Best Friend Forever Review — More Bark Than Bite

by Ruby Zimmermann

It’s a truth universally acknowledged that there is no situation in life that can’t be improved by having a cute dog at your side. New Zealand-based studio Starcolt has taken that idea to heart in its debut release, Best Friend Forever, adding lovable puppers to a dating simulator to create an interesting hybrid that shows promise but ultimately doesn’t quite snatch Best in Show. 

In Best Friend Forever, you play as a newcomer to Rainbow Bay, a fictional town renowned for being the most dog-friendly place in the world (sounds like exactly what we all need in 2020). As soon as you move in you’re on the hunt not only for a cutie to kiss, but a dog to smother with affection as well. The bachelors and bachelorettes available for smooching are welcomingly diverse, although your own character customisation is oddly limited to three preset looks. Once you’ve adopted your adorable canine of choice, they’ll accompany you through the rest of the game. As you meet and ultimately date the residents of the town, your lovely puppy will sometimes contribute with a bark or growl, or trigger a short timed event like forcing you to make sure they don’t poop on your sweetheart’s shoes. It’s a cute dynamic that helps keep you engaged in what’s happening on screen, even if succeeding or failing at the event doesn’t really seem to matter.

Best Friend Forever

That’s where Best Friend Forever falls down for me. Your dog has a number of different stats that you’re supposed to be attentive to during your time with them, including manners, sociability and trust. At set intervals during the game you’ll be assessed on these stats as part of a puppy training class. As far as I could tell, the stats serve no real purpose, though — having low manners didn’t turn my puppy into the terror of Rainbow Bay, and my romantic partners didn’t mind if Fido’s smarts were non-existent. Training consists of choosing what stats to improve through interactions that run automatically; you don’t actually directly participate in the sessions, which feels like a missed opportunity to implement some fun and unique mini-games. Overall, the lack of actual dog interaction from NPCs and your inability to be too present in your dog’s training leaves the game feeling a bit flat, and I would have liked to see more consequences to go along with the training mechanic.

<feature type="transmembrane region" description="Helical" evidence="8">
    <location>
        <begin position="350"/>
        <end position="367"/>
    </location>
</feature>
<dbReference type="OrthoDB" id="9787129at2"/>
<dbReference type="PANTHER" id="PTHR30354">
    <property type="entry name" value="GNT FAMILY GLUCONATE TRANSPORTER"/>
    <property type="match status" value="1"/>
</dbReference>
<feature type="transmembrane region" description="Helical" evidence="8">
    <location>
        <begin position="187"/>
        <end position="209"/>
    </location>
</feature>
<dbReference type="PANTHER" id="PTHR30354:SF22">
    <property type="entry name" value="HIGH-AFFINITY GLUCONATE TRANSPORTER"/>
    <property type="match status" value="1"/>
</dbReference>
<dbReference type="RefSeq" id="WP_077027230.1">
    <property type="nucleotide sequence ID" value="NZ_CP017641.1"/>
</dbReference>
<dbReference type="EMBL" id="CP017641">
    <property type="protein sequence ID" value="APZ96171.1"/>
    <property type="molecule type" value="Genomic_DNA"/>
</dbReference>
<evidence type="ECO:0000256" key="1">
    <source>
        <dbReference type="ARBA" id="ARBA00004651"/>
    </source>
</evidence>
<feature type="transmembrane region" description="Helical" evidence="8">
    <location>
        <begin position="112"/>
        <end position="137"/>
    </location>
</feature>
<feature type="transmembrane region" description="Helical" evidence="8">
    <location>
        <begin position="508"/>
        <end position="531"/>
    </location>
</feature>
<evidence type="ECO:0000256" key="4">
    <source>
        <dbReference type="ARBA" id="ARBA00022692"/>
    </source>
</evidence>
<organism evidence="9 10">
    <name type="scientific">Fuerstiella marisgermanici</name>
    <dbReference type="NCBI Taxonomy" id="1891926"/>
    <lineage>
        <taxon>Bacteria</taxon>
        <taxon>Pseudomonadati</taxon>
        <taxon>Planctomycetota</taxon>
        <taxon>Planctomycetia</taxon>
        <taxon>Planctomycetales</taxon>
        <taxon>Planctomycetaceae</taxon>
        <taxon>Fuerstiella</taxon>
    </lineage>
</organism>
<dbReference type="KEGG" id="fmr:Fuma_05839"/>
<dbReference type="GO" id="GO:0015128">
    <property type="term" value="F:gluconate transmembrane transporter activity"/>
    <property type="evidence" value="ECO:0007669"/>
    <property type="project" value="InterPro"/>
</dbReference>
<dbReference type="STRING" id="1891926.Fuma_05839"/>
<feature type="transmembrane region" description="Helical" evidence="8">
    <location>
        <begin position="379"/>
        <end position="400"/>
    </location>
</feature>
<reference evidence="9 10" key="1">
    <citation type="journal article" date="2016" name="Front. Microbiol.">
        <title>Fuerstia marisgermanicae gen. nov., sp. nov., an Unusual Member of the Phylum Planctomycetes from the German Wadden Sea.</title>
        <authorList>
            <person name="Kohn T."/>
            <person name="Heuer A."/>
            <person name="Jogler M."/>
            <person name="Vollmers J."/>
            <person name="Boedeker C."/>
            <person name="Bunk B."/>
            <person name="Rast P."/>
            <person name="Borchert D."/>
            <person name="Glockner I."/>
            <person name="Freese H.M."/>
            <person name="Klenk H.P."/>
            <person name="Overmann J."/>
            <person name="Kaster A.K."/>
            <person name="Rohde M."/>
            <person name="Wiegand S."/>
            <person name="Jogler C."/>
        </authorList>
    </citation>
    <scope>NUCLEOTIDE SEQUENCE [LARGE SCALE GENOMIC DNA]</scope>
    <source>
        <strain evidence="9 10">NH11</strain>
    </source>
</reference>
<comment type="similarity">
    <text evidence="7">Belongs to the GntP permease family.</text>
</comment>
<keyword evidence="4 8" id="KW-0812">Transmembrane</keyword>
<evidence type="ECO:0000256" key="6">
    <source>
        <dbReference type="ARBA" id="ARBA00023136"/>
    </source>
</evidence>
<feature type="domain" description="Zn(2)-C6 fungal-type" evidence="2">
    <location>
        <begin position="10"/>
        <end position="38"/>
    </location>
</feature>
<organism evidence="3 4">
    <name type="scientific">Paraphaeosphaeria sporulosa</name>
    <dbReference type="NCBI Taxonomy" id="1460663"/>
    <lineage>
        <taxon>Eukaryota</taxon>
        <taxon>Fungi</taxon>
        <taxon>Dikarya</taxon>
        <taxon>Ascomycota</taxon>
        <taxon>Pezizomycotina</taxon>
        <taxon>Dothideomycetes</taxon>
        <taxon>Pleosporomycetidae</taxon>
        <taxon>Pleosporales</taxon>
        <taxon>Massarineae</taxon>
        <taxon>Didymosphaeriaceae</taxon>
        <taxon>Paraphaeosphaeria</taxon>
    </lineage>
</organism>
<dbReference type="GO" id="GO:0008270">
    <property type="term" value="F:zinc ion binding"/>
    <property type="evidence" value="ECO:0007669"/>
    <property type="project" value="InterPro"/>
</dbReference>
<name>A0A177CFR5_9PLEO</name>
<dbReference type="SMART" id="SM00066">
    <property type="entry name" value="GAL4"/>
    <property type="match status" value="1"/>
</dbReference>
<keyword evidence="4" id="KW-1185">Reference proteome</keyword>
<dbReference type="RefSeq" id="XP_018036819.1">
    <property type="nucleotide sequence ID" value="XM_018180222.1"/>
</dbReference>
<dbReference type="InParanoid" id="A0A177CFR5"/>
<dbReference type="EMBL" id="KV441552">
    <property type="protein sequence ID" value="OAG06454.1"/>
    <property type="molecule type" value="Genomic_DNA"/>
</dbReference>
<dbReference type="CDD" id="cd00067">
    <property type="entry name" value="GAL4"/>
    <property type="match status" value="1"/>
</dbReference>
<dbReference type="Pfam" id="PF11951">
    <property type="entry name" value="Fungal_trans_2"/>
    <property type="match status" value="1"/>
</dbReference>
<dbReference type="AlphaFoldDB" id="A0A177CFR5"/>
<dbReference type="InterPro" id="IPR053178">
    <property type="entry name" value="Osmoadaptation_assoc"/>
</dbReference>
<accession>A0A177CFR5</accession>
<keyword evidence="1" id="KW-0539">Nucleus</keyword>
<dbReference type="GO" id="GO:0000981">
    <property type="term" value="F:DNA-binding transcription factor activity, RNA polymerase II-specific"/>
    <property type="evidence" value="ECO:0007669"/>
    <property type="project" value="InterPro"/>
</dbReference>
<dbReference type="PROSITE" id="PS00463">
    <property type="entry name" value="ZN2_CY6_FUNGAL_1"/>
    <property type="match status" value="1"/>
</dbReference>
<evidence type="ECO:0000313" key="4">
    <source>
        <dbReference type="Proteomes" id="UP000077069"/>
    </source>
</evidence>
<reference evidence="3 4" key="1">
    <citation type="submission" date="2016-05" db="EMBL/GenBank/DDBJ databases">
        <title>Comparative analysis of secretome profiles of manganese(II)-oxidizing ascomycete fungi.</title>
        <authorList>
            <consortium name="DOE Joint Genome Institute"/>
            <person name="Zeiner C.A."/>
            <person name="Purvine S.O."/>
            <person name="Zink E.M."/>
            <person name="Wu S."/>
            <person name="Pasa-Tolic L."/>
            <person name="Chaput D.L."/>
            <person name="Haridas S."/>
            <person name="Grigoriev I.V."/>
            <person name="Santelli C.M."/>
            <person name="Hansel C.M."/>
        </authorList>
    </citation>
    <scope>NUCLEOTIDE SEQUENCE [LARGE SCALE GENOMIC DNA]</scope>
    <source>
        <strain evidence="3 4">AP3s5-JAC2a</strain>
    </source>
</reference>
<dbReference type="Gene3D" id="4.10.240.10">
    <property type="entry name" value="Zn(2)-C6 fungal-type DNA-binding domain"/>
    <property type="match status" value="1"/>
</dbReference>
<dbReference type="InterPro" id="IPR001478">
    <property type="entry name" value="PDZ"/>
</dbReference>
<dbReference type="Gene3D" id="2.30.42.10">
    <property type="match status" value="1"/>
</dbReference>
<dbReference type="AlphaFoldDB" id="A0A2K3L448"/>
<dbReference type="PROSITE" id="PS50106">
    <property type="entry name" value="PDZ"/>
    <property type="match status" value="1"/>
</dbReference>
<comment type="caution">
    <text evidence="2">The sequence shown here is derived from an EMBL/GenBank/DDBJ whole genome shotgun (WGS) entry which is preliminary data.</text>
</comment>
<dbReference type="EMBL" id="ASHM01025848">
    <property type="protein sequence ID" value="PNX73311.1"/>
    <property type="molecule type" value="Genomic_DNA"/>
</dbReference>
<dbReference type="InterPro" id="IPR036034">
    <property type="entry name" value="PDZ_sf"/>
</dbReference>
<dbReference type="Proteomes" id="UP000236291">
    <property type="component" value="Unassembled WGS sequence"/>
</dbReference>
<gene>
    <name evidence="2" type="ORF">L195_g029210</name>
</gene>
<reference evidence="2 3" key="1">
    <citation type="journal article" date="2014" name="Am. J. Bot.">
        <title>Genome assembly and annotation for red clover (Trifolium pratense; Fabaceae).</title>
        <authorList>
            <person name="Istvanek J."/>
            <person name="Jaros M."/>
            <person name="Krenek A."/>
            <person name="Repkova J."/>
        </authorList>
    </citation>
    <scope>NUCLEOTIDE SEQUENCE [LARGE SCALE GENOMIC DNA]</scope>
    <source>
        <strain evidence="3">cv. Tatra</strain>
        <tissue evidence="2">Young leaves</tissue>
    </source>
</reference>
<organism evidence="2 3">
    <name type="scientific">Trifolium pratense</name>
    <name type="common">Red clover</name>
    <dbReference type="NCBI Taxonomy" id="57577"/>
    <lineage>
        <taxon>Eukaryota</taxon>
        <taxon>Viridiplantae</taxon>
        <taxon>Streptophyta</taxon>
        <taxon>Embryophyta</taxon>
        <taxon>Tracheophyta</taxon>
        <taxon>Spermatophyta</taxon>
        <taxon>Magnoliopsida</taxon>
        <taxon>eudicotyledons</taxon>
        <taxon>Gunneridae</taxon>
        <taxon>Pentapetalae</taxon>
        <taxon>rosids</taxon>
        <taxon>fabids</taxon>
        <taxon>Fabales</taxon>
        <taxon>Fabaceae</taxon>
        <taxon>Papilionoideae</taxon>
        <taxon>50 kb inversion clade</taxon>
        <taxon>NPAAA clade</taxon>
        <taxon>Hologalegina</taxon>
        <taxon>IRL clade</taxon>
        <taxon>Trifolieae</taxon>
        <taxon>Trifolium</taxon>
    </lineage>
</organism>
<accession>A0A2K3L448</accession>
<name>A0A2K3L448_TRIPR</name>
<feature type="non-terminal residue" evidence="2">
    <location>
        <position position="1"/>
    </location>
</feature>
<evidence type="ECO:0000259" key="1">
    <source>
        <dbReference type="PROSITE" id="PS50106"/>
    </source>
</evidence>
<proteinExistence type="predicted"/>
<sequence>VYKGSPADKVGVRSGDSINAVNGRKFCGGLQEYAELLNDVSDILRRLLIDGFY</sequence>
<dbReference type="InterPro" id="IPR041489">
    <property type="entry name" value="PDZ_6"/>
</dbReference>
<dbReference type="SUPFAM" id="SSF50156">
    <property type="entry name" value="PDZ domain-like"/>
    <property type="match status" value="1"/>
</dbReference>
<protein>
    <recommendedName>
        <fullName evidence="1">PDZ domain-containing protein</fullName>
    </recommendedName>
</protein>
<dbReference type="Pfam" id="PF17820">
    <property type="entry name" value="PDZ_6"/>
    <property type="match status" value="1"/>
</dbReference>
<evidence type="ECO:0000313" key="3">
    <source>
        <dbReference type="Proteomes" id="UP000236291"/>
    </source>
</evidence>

The writing in Rainbow Bay is that kind of whip-smart, internet-savvy speak that will either resonate with or repulse players, the art is bright and cute, and the limited voice acting is pulled off well. As a Kiwi, I particularly enjoyed small nods to the city of Wellington, where Starcolt is located. Each playthrough consists of 15 weeks to train your pup and find your soulmate, so the story moves along quickly and the game never feels like a slog.

Best Friend Forever

Ultimately, Best Friend Forever is a low-stakes game that feels like it focuses a bit too much on how appealing the idea of training an adorable dog is, instead of the reality. That said, with a cute art style, sharp writing and a short play time, you may not return to Rainbow Bay often, but you’ll enjoy your visit while you’re there.


Our verdict: 

If you’re looking for a short distraction from life, you could do worse than this bright and colourful dating sim that, while it falls short of its potential, delivers a pleasingly diverse cast of characters and cute dogs.


Ruby reviewed Best Friend Forever using a Steam code provided by Starcolt.


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1 comment

Starcolt and the Doggone Business of Best Friend Forever - Doublejump October 19, 2020 - 11:42 pm

[…] game, called Best Friend Forever. Launched on Nintendo Switch and via Steam back in June (and reviewed here on Doublejump soon after), it puts the player into the role of a singleton new to the dog-friendly town of Rainbow Bay, […]

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